“The fish have turned off right now,” said four-time All-American qualifier Allan Cagle of Winter Haven, Fla., who caught no keepers outside of the slot on day one. “Whether it's the pressure or not, I don't know. It's a good lake with plenty of good fish, it's just not showing itself.”

    Illustrating the kind of bass available in the 8,600-acre impoundment, Cagle said he caught three bass heavier than 5 pounds in pre-fishing prior to tournament week. On Wednesday co-angler Gary Seachord of Beatrice, Neb., reported catching a 10-pound largemouth.

    Eleventh-place boater Eddie Waits of Pine Bluff, Ark. – who weighed in a big-bass contender at 4 pounds, 5 ounces – said this about the slot limit: “It's got everybody on an even keel. Nobody has an advantage or disadvantage. It will be the best who are going to show here.”

    Jeremy Ives of Burgaw, N.C., led the Co-angler Division on day one of the 2002 All-American with three bass weighing 6 pounds, 3 ounces. (Photo by Jeff Schroeder)Rest of the best

    The contenders could be the rest of the top five in the Boater Division from day one. Maurice Freeze of Kannapolis, N.C., caught five bass, weighing 9 pounds, 4 ounces for third place; Jay Hulsey of Bourbon, Mo., caught five bass weighing 8-6 for fourth; and Ricky Smith of Collinsville, Miss., caught five bass weighing 8-3 for fifth.

    Smith placed third at the 2000 All-American and came into this week as one of the pre-tournament favorites. He said one of the biggest secrets to battling the slot limit and catching five keeper bass is to target smaller fish.

    “Absolutely. Everybody has talked about the big fish, but they're all on a post-spawn pattern and just aren't responding as well,” he said. “I'm just fishing an area that holds smaller-sized fish. It's a big flat with a bunch of shad.”

    Keep your eye on Smith. He said he had an excellent pre-fishing session and seems very confident about his chances.

    “I came here to win,” he said. “Because I finished third last time, I have a little more incentive, personally. If I make it Saturday, I'm going to let it all hang out.”

    Tenth-place Robert Ewick of Indianapolis beat Waits' big-bass effort in the Boater Division with a 4-pound, 6-ounce largemouth.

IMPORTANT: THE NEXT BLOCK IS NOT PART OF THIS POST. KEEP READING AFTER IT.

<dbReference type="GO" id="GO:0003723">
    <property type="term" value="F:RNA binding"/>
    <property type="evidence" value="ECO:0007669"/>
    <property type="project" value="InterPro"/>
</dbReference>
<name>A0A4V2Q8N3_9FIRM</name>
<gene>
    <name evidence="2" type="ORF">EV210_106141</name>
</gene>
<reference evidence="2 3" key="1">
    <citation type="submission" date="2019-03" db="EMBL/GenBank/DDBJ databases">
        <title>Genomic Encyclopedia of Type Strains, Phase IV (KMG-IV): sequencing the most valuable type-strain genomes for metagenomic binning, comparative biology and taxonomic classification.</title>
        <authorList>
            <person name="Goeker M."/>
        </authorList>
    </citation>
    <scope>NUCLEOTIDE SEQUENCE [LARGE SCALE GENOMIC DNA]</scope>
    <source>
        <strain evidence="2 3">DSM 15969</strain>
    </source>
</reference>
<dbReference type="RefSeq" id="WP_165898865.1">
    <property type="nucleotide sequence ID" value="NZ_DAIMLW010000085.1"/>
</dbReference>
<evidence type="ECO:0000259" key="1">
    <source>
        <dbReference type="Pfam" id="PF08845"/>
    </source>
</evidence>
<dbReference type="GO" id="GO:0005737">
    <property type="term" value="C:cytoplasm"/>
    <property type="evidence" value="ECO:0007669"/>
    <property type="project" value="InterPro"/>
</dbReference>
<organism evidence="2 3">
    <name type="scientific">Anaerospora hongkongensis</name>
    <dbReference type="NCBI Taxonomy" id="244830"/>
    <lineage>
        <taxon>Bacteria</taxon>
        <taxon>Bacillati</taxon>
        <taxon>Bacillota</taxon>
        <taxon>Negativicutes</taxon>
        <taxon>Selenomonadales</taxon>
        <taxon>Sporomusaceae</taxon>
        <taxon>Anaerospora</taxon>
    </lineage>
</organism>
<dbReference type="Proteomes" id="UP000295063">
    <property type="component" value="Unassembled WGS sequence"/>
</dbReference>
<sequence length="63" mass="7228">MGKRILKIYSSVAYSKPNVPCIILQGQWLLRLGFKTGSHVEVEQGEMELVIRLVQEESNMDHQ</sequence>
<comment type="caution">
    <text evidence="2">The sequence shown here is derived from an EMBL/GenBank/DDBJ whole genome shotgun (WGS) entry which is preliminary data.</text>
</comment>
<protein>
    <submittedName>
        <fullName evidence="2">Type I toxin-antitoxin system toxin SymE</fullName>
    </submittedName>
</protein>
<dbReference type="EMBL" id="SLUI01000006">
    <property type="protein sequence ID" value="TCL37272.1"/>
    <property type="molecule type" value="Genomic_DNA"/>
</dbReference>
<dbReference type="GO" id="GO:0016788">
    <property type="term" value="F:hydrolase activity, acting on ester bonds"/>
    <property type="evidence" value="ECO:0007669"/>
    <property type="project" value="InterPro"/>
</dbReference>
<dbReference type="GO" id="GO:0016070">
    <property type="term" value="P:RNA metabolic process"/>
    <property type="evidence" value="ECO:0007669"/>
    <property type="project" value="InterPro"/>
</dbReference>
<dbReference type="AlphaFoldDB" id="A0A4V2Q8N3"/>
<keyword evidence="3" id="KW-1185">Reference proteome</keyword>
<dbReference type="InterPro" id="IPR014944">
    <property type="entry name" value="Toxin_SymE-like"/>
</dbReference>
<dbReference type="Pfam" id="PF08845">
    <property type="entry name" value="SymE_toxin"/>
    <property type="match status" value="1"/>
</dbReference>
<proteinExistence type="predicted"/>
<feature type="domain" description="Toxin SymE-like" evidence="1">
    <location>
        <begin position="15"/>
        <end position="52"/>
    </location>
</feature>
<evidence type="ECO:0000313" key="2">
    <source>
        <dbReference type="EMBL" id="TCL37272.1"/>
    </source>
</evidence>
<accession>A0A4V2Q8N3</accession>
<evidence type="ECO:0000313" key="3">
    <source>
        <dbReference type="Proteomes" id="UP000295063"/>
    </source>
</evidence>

Ives tops co-anglers

    Jeremy Ives of Burgaw, N.C., took top honors in the Co-angler Division Thursday after notching a three-bass total of 6 pounds, 3 ounces. Like most of his compatriots, anglers who struggled to land just one keeper, Ives kept mum about how he caught them.

    “I'm onto something that I'm not willing to reveal yet,” he said.

    In second place for the co-anglers is Gary Fowler of Gordon, Ga., who notched a single largemouth weighing 4 pounds, 4 ounces by flipping at a dock.

    “I knew there was going to be a low weight on the co-angler side,” he said. “I'm going to fish tomorrow, but it's so iffy, you sure can lay an egg out there.”

    Fowler is also the co-angler big-bass leader.

    Rounding out the top five co-anglers were T.J. Edwards of Waldron, Ind., in third place with two bass weighing 3 pounds, 14 ounces; Willard Norton of Jacksonville, Ala., in fourth with two bass weighing 3-10; and Randy Johnson of Hogansville, Ga., in fifth with one bass weighing 3-5.

    A positive note about the low catch weights Thursday: everybody still has a chance to make the cut in the Boater Division and to win in the Co-angler Division Friday. From zero on up, it's not going to take a lot of fish to make some serious headway in the rankings with a solid outing on day two.

    Competition on Cross Lake resumes Friday at 7 a.m. at the American Legion Boat Ramp. Friday's weigh-in starts at 3:30 p.m. at the L. Calhoun Allen Exposition Hall on Clyde Fant Parkway in Shreveport. Admission is free.

    On Friday boaters are vying to make the top-10 cut into Saturday's final round and have a shot at the $100,000 top prize, while one co-angler will walk away with the $50,000 winner's check following tomorrow's action.

    Day-one links:

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    Tomorrow's pairings
    Press release